So. While I’m still feeling tranquil and full of good humor, I thought this would be a good time to show you what summer looks like on the farm. As someone who gets all tingly about tall buildings and taxi cabs, I never thought I would find the claustrophobic openness of the country to be beautiful. But I stand corrected. I am a human being full of wisdom and growth.

But on to the prettiness.

This is the view from our back deck. Beautiful, right? Even the most fervent city slicker has to admire that big blue sky. I love sitting out here with a glass of Cab and a husband. Even the cat likes it.

Here are the cow dormitories, er, I mean barns. Dor-moo-tories? Anyone? Oh boy, I need to get more sleep. And better jokes.

But not all of our cows live in the barns. The Dairy Man has moved our dry cows (a.k.a. the pregnant cows) out into the pasture.  Surprisingly, they don’t suffer from mood swings or crave chocolate ice cream with pickles, but they do love to sunbathe. And eat. Oh my, do they eat.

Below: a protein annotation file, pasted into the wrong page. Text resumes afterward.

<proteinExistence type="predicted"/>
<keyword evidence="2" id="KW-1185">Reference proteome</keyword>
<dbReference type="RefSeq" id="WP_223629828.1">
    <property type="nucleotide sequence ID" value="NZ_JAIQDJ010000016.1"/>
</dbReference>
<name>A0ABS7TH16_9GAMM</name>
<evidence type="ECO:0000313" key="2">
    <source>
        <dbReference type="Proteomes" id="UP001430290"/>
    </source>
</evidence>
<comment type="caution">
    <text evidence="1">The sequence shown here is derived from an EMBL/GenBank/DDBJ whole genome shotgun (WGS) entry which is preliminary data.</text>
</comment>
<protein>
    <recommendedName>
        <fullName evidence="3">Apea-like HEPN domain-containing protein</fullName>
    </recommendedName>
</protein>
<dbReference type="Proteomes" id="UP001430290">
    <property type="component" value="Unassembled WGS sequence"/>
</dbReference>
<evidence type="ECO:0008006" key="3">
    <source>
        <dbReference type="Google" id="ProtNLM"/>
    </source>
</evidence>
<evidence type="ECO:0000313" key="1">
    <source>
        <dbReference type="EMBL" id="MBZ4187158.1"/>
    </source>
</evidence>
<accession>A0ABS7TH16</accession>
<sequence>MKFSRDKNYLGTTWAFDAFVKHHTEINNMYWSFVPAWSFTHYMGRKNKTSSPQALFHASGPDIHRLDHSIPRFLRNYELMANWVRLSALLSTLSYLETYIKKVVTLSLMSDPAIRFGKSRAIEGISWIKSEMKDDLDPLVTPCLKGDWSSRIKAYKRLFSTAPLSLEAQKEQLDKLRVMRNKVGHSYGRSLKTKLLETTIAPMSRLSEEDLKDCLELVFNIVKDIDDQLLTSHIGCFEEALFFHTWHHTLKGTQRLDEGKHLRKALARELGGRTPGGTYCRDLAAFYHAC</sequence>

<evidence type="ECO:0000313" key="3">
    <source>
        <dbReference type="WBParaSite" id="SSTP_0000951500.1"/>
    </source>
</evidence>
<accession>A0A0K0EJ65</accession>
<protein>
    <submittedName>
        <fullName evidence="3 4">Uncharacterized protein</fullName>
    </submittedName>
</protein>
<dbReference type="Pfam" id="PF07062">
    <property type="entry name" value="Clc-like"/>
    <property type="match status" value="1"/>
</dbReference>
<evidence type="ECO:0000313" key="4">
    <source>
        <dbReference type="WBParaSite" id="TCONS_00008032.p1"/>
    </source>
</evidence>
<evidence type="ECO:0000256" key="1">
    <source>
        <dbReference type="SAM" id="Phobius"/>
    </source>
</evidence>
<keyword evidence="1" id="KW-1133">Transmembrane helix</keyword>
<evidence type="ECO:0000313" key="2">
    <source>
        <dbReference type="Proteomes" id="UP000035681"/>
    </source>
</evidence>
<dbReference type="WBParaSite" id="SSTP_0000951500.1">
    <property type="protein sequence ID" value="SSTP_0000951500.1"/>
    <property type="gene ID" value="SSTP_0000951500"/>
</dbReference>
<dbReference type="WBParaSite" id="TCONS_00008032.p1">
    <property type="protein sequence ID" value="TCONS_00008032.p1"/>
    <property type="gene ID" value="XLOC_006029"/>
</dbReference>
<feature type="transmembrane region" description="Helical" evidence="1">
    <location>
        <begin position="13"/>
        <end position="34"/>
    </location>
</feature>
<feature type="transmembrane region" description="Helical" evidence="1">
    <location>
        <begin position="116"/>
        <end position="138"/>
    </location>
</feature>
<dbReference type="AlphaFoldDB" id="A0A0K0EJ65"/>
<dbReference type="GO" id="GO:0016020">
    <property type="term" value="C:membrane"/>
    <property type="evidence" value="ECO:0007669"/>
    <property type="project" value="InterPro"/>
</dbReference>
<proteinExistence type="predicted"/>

As temperatures rise in west Michigan, the Dairy Man spends a lot of time making sure the ladies stay cool and comfortable. Since a beach day is out of the question (we just can’t afford that many flip flops and scuba masks), it’s all about the sand. Each barn has several rows of “free stalls,” which give the cows a cool place to lounge in the sand. So, life as a cow really IS like a day at the beach.


The beautiful weather makes a tramp around the farm on a warm evening nearly irresistible. I even managed to coax a feline companion to join me!

Until he spotted a baby woodchuck to meow at…

…And, after chasing it into a hole in the ground, decided that he would not be joining me for the rest of the stroll. Heaven knows he had an exhausting day at the office, sleeping, eating, chasing bumblebees, and sleeping. A cat needs his rest.

After a long day at work and the proceeding 80 minute drive home, there is something profoundly peaceful about my place in nestled in the hills of dairy country. I still think that skyscrapers and asphalt are sexy, but I’m beginning to love green pastures and blue skies. Besides, we have our own skyscrapers.